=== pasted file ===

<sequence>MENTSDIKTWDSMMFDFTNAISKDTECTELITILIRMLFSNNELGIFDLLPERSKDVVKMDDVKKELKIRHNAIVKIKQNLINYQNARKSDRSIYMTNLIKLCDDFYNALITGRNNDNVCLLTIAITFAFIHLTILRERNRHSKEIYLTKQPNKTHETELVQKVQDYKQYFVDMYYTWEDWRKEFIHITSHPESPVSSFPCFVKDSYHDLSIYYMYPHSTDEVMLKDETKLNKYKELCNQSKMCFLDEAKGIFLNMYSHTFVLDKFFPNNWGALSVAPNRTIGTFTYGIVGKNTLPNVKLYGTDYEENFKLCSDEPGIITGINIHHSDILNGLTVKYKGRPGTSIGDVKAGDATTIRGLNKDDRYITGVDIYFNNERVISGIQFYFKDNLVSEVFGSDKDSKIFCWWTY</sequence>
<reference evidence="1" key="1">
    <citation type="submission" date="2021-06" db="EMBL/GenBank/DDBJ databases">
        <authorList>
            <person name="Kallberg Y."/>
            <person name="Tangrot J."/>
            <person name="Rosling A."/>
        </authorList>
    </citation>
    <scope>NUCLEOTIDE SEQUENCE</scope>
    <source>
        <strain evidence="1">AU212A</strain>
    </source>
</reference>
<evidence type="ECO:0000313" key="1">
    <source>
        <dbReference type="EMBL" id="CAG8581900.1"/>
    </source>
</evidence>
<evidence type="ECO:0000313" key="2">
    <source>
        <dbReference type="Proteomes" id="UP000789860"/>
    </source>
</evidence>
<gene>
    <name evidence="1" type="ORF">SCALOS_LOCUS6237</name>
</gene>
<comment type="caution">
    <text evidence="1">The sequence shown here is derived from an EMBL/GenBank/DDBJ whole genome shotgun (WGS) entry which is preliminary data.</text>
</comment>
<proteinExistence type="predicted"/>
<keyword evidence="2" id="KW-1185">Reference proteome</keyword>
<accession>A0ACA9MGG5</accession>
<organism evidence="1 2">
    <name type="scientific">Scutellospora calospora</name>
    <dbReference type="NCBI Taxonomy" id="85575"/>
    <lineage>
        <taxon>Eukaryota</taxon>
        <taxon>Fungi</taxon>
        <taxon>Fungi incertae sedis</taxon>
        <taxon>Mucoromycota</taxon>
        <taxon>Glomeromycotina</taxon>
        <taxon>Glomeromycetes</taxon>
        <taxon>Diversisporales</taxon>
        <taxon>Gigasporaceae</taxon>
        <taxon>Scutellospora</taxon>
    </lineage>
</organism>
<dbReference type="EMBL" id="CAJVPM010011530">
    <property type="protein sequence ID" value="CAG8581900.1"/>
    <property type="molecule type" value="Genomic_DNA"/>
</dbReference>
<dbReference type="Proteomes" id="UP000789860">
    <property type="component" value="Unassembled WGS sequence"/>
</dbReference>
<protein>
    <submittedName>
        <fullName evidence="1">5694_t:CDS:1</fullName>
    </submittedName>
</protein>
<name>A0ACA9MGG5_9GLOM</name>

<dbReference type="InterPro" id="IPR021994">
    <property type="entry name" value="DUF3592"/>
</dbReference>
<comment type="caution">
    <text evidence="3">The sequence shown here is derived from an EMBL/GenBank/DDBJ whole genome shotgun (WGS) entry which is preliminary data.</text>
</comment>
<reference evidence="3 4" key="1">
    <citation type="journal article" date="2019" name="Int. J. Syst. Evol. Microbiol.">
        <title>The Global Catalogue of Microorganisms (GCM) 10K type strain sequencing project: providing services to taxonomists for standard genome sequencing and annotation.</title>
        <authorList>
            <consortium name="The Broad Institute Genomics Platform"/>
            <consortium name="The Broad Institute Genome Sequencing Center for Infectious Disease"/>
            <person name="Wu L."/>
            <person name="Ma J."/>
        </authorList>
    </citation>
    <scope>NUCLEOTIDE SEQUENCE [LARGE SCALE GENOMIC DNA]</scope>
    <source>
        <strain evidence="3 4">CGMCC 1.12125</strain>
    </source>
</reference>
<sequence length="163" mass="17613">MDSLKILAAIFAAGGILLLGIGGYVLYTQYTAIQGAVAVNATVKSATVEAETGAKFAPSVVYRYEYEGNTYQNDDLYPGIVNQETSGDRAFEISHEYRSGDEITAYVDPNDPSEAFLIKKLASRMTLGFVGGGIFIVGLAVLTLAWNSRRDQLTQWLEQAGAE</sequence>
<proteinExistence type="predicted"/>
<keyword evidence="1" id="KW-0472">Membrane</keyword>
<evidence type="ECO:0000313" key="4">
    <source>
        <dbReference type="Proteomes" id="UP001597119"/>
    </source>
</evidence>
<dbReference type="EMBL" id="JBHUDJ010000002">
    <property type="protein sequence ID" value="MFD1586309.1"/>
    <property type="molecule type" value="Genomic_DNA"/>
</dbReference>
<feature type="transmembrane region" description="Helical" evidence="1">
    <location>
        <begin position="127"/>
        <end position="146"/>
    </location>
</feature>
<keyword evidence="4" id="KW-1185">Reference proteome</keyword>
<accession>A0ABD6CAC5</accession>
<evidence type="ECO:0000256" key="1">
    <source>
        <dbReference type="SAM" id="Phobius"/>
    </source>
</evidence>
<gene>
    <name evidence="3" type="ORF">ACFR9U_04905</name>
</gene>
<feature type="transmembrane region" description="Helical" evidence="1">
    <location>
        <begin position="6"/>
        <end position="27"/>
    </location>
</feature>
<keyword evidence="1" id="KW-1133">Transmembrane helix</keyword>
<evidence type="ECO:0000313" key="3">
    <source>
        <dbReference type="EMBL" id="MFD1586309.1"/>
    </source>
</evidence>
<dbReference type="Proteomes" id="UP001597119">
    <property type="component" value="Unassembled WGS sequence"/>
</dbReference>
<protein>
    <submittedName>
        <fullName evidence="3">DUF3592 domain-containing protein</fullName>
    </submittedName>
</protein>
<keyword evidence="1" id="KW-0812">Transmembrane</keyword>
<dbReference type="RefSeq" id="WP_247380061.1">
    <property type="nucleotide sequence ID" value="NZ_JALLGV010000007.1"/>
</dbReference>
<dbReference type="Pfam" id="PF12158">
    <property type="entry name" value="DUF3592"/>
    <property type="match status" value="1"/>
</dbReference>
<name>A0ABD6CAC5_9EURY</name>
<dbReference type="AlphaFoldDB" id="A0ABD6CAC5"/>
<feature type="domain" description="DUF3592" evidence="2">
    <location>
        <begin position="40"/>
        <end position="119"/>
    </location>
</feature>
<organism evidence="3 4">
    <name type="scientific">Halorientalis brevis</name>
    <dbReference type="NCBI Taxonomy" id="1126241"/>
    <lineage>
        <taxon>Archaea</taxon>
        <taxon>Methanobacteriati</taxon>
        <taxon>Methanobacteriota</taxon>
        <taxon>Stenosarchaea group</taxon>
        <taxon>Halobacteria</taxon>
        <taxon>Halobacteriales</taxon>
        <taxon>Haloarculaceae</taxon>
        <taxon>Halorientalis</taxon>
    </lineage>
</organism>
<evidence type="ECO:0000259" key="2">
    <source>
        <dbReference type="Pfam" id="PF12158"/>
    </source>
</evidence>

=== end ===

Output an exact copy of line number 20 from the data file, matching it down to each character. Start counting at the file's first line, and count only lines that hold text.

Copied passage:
<evidence type="ECO:0000313" key="2">